The lab tech narrating the story then makes the realization that the Morticcocus virus is hoping from species to species. That it went from the man in the news report to the police dog. That every living thing on Earth was at danger from this virus. That the virus left behind it an altered genetic code in the victim.
We see a news report where politicians are blaming the virus on terrorists and weapons of mass destruction. We see the first lab tech at Cadmus finally succumb to the virus and attack another lab tech. Atom and Dubblix place the infected lab tech in isolation and examine her. The Atom notices that the tech’s DNA showed traces of genetic coding from nearly all the test animals she interacted with. The Atom began to lose it as he was unable to keep up with the virus’ mutations. (Are you still reading the summary for this pathetic issue? Really? Man, you must be bored at work.)
The Atom then held a meeting with the JLA and the CDC. Evidently, since Karate Kid is from a thousand years in the future, that the virus had 31st century nanites in it. That allowed the virus to mutate ahead of curative measures. That the virus would mutate past the Atom’s inoculations in days. That the virus was already beyond any medical treatment between the present day and the 31st century.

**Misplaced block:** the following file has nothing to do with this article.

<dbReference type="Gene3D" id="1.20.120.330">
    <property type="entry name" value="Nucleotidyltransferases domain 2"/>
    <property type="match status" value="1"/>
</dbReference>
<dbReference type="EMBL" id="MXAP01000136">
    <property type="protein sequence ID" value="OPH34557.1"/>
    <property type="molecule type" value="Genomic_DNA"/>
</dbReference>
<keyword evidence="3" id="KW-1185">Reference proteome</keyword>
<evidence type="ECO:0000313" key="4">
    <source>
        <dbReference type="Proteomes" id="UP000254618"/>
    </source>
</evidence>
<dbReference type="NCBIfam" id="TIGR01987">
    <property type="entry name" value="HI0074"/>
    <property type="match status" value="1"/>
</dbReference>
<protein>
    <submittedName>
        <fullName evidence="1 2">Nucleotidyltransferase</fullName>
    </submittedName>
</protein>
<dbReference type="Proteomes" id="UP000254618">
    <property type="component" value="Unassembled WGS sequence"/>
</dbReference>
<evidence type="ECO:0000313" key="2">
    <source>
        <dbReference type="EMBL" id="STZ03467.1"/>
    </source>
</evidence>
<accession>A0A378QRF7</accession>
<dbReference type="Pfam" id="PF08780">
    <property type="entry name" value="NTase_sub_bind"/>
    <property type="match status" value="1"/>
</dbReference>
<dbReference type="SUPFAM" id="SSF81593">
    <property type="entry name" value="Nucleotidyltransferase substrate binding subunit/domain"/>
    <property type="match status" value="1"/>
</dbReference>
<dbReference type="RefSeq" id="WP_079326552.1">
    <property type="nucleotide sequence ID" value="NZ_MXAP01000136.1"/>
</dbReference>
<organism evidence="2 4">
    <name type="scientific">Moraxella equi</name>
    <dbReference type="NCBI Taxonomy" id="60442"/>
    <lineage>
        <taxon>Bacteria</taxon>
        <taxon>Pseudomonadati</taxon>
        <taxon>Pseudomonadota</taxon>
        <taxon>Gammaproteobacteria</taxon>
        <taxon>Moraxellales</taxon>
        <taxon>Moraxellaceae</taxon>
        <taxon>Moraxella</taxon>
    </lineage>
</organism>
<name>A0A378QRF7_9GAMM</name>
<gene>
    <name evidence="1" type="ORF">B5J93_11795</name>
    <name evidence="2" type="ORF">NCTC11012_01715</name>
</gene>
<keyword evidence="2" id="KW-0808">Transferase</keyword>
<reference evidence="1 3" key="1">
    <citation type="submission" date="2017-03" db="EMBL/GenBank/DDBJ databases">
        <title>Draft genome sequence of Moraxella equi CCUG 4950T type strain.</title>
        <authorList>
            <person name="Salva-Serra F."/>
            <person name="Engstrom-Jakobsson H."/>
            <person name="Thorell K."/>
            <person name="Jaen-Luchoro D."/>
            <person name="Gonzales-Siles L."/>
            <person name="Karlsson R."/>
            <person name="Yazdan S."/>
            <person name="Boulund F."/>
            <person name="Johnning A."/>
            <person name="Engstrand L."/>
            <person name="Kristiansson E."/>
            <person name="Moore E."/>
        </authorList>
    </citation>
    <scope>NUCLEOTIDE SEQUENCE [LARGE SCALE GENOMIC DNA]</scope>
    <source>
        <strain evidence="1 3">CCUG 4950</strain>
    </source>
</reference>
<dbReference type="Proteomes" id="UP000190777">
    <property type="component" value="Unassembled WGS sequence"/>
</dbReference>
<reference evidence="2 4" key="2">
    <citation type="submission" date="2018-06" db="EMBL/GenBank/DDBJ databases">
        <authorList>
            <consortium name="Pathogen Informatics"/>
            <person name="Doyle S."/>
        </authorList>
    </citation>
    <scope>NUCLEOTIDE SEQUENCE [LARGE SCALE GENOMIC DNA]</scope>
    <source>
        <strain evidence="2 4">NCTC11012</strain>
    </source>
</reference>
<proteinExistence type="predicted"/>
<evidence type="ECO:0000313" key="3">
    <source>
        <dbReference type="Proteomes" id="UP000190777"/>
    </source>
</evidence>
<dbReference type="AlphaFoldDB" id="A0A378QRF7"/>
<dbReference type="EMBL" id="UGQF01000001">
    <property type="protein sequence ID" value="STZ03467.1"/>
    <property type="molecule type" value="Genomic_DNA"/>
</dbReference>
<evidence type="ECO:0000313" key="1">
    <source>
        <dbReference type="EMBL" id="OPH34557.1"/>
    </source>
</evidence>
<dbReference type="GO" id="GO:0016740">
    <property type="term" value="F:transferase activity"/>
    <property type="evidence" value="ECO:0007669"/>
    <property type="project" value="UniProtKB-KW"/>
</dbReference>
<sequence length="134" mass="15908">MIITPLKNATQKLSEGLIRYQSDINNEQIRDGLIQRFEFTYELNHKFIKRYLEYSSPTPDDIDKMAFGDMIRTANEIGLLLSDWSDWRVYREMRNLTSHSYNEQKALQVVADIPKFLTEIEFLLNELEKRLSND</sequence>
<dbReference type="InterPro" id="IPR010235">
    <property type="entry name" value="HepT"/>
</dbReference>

We see the heroes arguing. Hal Jordan wants to take a plan of action that the Atom disagrees with. The lab tech narrating this story decided to leave the lab and go be with his family until the end comes. Una persuades the tech to let her come with him. That with Karate Kid dead that there is nothing left for her here. That she wants to at least do one good thing before she dies. So she wants to help the lab tech find his family out there in the chaos.
We then see Hal Jordan flying off into space looking for interstellar help to their problem. Unfortunately, all Hal was doing was spreading the Morticcocus virus to the rest of the galaxy. (Oh, way to go, Hal.) That the end of everything was night. End of story.
We then get a two page back-up story about the origin of Felix Faust. End of issue.